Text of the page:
Sunday, November 14, 2010

The Revolution Will Be Tagged









 Billy Wimsatt: Movement Tagging

Over fifteen years ago when his first book, Bomb the Suburbs came out, author and social activist Billy Wimsatt was a 22 year-old anti-establishment graffiti monger. Today, he’s willing to help make the world a better place with anyone who will listen and the title of his new book Please Don’t Bomb the Suburbs reflects that sentiment. “Someone needs to laugh at how my generation of hot-blooded anti-everything rabble-rousers has turned into boring normal adults who aspire to own a house, have kids, and buy ecological smoothie makers,” he admits in the introduction. In the new book, Wimsatt still stands on the progressive side of race and social equality, but instead of championing a total upheaval of the system, he’s advocating the creation of a super movement within it. “There’s a least a million of us out there who have the potential to be our own version of the Obamas,” says Wimsatt. “Our job is to do it in our own neighborhoods, our own blocks, and our own precincts.”

OKP: What are the most important issues today?

Billy Wimsatt: Jobs, jobs, jobs. Whether you are a college graduate or a high school dropout, the job market is statistically similar to the Great Depression. All the issues are connected. The people who are trying to screw young people, people of color, gay people, the environment, on and on are the same folks.

OKP: You wrote in your book that a lot of progressive people avoid leadership because they think that power corrupts.

Billy Wimsatt: So who went and got power? The people who weren’t worried about getting corrupted by power i.e. the people who were most likely to be power hungry, egotistical, selfish, and greedy. I’ve noticed a lot of people who read my books want to be artists, teachers, or community leaders. Those are all important, but we need good people in real estate. We need good people being CEOs, lawyers, politicians, and doctors. We gotta get power. We gotta govern.

OKP: How young were you when you developed your political conscience?

Billy Wimsatt: When I was in fourth grade, my teacher said, “There are nuclear warheads pointed at us in Chicago” I was like, What?! Hold on, let me understand this. Someone could press a button and blow up my city? That was the moment when I realized the so-called “grown-ups” did not have their shit together.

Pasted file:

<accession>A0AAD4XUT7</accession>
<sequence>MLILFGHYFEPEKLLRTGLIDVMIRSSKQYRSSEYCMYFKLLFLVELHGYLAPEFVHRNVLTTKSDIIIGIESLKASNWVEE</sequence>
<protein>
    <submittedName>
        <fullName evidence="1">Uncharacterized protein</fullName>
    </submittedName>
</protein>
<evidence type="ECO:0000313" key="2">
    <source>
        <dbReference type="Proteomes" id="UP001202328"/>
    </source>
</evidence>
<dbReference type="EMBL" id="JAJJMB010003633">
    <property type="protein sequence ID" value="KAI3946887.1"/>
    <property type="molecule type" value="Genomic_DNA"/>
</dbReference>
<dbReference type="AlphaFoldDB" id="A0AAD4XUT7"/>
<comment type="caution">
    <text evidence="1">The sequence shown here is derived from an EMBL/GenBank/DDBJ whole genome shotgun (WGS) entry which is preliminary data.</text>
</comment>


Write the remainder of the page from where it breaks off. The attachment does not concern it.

OKP: Why is it always the smart, middle class people who join movements and not working class people?

Billy Wimsatt: It’s a reflection of the way society is set up. A lot of times it’s the middle class kids and college grads who have the privilege of getting a paying job that gives them the time to develop as leaders. The thing to keep in mind is that there are a lot of people living in survival mode, who are smarter, more deserving, and who have just as much to give as the people who have jobs working in the movement.

OKP: Have you found that’s it harder for white progressives to be effective because race gets in the way of your work efforts?

Billy Wimsatt: Some white people who have sincerely good intentions are not doing their best because they think their every move is problematic because they’re white, rich, male etc. Progressive people are shooting ourselves in the foot and doing a disservice to the world because we’re so self-sabotaging.

OKP: How can Hip-Hop continue to change the world?

Billy Wimsatt: We need to go beyond what Bambataa, Flash, and all these originators of Hip-Hop did. They were taking on the challenges of being a kid in the South Bronx in the 70's. We have to take on that plus living in a global, 21st century world that is on crack cocaine and speeding forward recklessly like some drunk teenagers in a car. We need to grab the steering wheel and be like, Hold up time to be adults. We can’t just crash this car. This is our only car.

-Sidik Fofana

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